Limbic abnormalities in affective processing by criminal psychopaths as revealed by functional magnetic resonance imaging

  title={Limbic abnormalities in affective processing by criminal psychopaths as revealed by functional magnetic resonance imaging},
  author={Kent A. Kiehl and Andra M. Smith and Robert D. Hare and Adrianna Mendrek and Bruce B. Forster and Johann Brink and Peter F. Liddle},
  journal={Biological Psychiatry},

Figures and Tables from this paper

Aberrant paralimbic gray matter in criminal psychopathy.

Investigating structural abnormalities using voxel-based morphometry in a sample of incarcerated men found psychopathy was associated with decreased regional gray matter in several paralimbic and limbic areas, including bilateral parahippocampal, amygdala, and hippocampal regions.

Disturbed prefrontal and temporal brain function during emotion and cognition interaction in criminal psychopathy.

An impaired emotion-cognition interaction in psychopaths is found that correlated with a changed prefrontal and temporal brain activation and it is shown that structure and function of the right superior temporal gyrus is disturbed in psychopathy, supporting a neurobiological approach to psychopathy.

Brain Basis of Psychopathy in Criminal Offenders and General Population

It is concluded that brain characteristics underlying psychopathic spectrum in violent psychopathy are related to those observed in well-functioning individuals with asocial personality features.

Brain potentials implicate temporal lobe abnormalities in criminal psychopaths.

The authors recorded event-related potentials while 80 incarcerated men, classified as psychopathic or nonpsychopathic via the Hare Psychopathy Checklist--Revised, completed an auditory oddball task, supporting the hypothesis that psychopathy may be related to dysfunction of the paralimbic system.

Intrinsic limbic and paralimbic networks are associated with criminal psychopathy

There is strong evidence to implicate the posterior cingulate in aberrant functional connectivity associated with the manifestation of psychopathic symptoms, consistent with the hypothesis of limbic/paralimbic abnormalities associated with psychopathy.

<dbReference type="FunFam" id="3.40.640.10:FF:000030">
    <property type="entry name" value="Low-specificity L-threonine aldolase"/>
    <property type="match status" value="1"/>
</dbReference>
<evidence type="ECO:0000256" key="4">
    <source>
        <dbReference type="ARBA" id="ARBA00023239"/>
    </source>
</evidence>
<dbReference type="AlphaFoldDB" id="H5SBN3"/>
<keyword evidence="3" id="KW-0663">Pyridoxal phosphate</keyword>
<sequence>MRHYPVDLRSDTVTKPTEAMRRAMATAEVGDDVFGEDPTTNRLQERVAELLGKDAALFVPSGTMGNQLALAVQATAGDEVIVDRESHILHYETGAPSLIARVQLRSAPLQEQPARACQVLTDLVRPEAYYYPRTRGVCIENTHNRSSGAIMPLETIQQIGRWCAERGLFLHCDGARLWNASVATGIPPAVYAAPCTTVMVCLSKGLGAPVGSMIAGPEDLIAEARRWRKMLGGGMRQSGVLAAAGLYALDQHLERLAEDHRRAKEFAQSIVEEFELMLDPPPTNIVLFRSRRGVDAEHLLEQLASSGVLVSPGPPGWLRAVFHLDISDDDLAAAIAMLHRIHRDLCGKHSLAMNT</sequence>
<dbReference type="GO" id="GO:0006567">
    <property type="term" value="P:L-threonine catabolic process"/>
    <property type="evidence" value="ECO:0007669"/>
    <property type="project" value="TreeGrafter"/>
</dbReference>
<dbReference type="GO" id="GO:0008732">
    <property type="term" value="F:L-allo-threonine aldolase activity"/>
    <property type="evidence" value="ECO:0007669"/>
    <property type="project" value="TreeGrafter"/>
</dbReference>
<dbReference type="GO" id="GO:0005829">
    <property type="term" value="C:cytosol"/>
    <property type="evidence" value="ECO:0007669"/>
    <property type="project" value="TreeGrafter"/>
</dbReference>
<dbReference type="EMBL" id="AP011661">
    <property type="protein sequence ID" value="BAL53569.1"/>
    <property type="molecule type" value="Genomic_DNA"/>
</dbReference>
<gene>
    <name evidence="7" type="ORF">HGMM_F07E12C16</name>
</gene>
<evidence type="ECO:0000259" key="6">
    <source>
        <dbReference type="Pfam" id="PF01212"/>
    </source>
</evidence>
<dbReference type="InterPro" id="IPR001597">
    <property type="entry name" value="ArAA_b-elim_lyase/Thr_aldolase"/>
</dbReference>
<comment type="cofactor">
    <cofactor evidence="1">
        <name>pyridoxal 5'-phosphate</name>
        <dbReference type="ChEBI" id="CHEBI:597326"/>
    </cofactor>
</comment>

Abnormal cortical gyrification in criminal psychopathy

The role of prefrontal cortex in psychopathy

  • M. Koenigs
  • Psychology
    Reviews in the neurosciences
  • 2012
A critical summary of human neuroimaging data implicating prefrontal dysfunction in psychopathy is provided and a growing body of evidence associates psychopathy with structural and functional abnormalities in ventromedial PFC and anterior cingulate cortex.

A cognitive neuroscience perspective on psychopathy: Evidence for paralimbic system dysfunction

  • K. Kiehl
  • Psychology
    Psychiatry Research
  • 2006



Reduced prefrontal gray matter volume and reduced autonomic activity in antisocial personality disorder.

These findings provide the first evidence for a structural brain deficit in APD and may underlie the low arousal, poor fear conditioning, lack of conscience, and decision-making deficits that have been found to characterize antisocial, psychopathic behavior.

A brain imaging (single photon emission computerized tomography) study of semantic and affective processing in psychopaths

Emotion in the criminal psychopath: fear image processing.

Results are consistent with the idea that semantic and emotional processes are dissociated in psychopaths, and high scores on the antisocial behavior factor of psychopathy predicted imagery response deficits.

Anomalous perceptual asymmetries for negative emotional stimuli in the psychopath.

This study tested the hypothesis that when processing negative emotional material, psychopaths, compared with nonpsychopaths, would rely less on connotative-emotional processes based in the right

Reciprocal limbic-cortical function and negative mood: converging PET findings in depression and normal sadness.

Reciprocal changes involving subgenual cingulate and right prefrontal cortex occur with both transient and chronic changes in negative mood, suggesting that these regional interactions are obligatory and probably mediate the well-recognized relationships between mood and attention seen in both normal and pathological conditions.

Abnormal processing of affective words by psychopaths.

It is suggested that psychopaths extract less information from affective words than do other individuals.

Emotion in the criminal psychopath: startle reflex modulation.

The results suggest an abnormality in the processing of emotional stimuli by psychopaths that manifests itself independently of affective report, with startle responses largest during unpleasant slides and smallest during pleasant slides.

Emotion and psychopathy: startling new insights.

Evidence is presented to demonstrate that the literature that indicates that criminal psychopaths do not show the expected potentiation of the startle reflex that normally occurs during processing of aversive stimuli such as unpleasant photographs or punishment cues is reviewed.

Callous-Unemotional Traits and Conduct Problems: Applying the Two-Factor Model of Psychopathy to Children

The concept of psychopathy has a long and prominent history in clinical psychology. Clinical reports spanning several decades describe the psychopathic personality as being characterized by

Semantic and affective processing in psychopaths: an event-related potential (ERP) study.

In all three tasks, nonpsychopaths showed the expected event-related potential (ERP) differentiation between word stimuli, whereas psychopaths did not; the interpretation and significance of these differences are discussed.